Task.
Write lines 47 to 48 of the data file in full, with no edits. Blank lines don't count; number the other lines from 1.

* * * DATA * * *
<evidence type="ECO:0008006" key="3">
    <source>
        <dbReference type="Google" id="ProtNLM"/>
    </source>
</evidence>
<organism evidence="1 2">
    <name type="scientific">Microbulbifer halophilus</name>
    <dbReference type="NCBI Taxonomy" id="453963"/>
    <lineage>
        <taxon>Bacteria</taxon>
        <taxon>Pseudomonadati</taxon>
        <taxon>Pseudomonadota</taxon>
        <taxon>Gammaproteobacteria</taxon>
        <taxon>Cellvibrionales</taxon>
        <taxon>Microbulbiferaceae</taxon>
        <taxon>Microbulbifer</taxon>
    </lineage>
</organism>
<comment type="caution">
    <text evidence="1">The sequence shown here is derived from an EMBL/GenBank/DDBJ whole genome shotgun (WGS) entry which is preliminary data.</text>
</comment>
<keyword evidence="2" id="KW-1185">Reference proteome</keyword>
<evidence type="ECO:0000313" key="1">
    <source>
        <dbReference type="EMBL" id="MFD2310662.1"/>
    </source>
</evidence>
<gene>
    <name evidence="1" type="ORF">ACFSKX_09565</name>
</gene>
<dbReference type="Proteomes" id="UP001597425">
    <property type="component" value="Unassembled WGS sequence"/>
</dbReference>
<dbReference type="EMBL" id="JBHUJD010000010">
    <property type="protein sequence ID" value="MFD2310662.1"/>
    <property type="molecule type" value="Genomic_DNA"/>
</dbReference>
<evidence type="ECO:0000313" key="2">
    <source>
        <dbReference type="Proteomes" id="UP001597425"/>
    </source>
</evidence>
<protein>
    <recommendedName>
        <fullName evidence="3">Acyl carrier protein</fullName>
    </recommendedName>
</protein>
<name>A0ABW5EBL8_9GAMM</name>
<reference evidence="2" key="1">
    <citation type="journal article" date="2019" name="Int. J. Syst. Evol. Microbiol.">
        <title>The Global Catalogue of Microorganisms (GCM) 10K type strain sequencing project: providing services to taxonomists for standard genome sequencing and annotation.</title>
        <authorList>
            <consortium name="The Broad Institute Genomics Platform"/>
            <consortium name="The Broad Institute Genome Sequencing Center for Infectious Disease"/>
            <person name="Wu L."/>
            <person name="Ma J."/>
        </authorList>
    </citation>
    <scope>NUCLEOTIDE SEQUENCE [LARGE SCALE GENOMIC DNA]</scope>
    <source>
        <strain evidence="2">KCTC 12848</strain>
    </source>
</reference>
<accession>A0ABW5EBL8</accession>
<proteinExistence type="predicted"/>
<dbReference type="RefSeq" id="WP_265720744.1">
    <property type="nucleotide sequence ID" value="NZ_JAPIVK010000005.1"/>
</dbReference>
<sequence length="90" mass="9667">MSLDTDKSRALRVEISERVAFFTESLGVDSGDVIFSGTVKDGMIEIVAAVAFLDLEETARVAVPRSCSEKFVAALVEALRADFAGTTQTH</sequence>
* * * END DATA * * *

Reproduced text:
</protein>
<name>A0ABW5EBL8_9GAMM</name>